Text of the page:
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Author's profile photo Susan Galer

Three Lessons in Security for the Intelligent Enterprise

According to IDC research, sponsored by SAP,  only 33 percent of surveyed companies have a formal vulnerability and management process to remediate security flaws in enterprise applications.

However, almost 40 percent of respondents said eliminating security vulnerability was a top priority. That gap was among the fascinating reveals I heard in a recent conversation with two security experts during a webinar that I hosted entitled, Securing the Intelligent Enterprise. Here are my top three takeaways from our talk.

Make security a group effort

Robyn Westervelt, research director of security and trust at IDC, said that longstanding problems like managing encryption and addressing application vulnerabilities are catching up with companies as hybrid and multi-cloud environments become the norm. What’s new is how IT security isn’t alone in addressing these challenges.

“There is this lack of visibility and control felt not only among IT security personnel, but also with line-of-business IT and operations personnel…security is increasingly working with data analysts and data owners, even on the issue of data quality,” said Westervelt. “And, the regulatory environment is driving enterprises to address privacy and trust like never before…they have to answer two most important questions: where are my most critical assets, and who has access to them?”

Don’t overlook security basics

Given the growth of high-profile data breaches and cyberattacks, you’d think companies wouldn’t be caught without fundamental security measures in place. Not so, said Westervelt. She shared how one consumer goods manufacturer had no modern backup systems when it was hit with a ransomware attack. The massive losses cost the company millions.

“They couldn’t run production lines…and senior management had to call in retirees to figure out formulas for several longstanding products,” she said. “They now have a chief information security officer building a security program from scratch beginning with authentication and identity and access management and moving straight through to data security, encryption, and more.”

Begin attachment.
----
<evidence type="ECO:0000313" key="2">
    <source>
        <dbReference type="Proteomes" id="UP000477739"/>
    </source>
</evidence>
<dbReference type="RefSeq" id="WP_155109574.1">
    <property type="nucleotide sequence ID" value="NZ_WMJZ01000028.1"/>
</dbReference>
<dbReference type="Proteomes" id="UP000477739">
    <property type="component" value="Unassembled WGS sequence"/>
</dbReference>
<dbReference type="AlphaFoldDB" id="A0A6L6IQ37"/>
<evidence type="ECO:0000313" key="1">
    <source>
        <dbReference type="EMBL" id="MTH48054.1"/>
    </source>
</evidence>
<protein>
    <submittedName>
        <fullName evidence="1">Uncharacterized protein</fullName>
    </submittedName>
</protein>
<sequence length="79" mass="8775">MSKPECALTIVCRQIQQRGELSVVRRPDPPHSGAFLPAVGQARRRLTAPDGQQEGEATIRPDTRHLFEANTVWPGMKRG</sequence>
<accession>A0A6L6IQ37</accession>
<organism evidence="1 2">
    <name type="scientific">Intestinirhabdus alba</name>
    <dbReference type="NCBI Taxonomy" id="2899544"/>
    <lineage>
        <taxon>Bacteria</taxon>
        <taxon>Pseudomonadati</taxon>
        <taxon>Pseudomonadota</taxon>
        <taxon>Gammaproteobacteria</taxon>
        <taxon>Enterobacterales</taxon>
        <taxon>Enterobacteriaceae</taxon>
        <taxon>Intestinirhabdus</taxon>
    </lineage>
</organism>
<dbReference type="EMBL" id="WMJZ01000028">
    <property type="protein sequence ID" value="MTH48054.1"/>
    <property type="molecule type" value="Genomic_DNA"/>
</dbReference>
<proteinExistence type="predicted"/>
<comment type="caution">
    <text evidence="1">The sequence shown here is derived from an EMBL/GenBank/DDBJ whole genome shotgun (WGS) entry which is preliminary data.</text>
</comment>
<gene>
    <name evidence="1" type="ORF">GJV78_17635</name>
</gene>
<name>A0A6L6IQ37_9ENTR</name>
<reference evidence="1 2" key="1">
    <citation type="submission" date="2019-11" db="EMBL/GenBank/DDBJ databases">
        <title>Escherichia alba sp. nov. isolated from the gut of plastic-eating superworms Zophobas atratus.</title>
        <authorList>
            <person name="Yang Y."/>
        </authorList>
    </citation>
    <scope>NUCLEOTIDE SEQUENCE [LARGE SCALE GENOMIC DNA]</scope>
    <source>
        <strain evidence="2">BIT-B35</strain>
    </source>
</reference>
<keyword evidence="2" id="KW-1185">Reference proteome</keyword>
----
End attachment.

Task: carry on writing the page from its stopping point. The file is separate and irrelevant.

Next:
With data from many devices across different systems, inside and beyond organizational walls, it’s no wonder over 40 percent of IDC survey respondents said they were challenged to securely manage information access and integration. Still, that’s no excuse for not taking preventive steps, such as patch updates. Ralph Salomon, vice president of enterprise security at SAP, described how one customer recovered quickly from a ransomware attack.

“The head of infrastructure called me to say ‘thank you very much for [pushing] us to focus on getting our patches implemented on time in our environment because it saved us so much effort.’ We had…proper backups available to restore data very fast,” he said. “Implementing application patches adequately is very important…ensuring basic [security] hygiene.”

Commit to risk-based security framework

Both experts agreed that identifying the most critical security risks and allocating resources appropriately was crucial for every company. Westervelt said the most successful companies commit to a security framework. She directed the audience to several trusted frameworks that hundreds of thousands of developers already follow.

“I’m a believer in secure software development, injecting security in at the earliest stages because bolting on security is costly after the fact,” she said.

In a cloud-based world, Salomon said it’s vital to consider the cascading potential for threats across an organization’s ecosystem. Attackers can enter an organization through customer or partner systems. This is factored into SAP’s overall security strategy.

“We are engaging with our customers looking at the key requirements so we can extend these demands across our portfolio,” he said. “We’re constantly evolving security…Everything is linked to our company strategy…our purpose is to make the world run better and improve people’s lives by securing the intelligent enterprise for customers and SAP.”

Foiling cybercriminals and protecting private data will only get more difficult. I don’t have space to recap our entire conversation, but the replay details important advice, including what every company should demand from their software vendor when it comes to security, and how to thwart the most common breaches that continue to ensnare unprepared organizations.

Follow me @smgaler

Related content:

Find out more: IDC InfoBrief, “The Intelligent Enterprise Security and Privacy Survey”, June 2019

Watch webinar replay: Securing the Intelligent Enterprise

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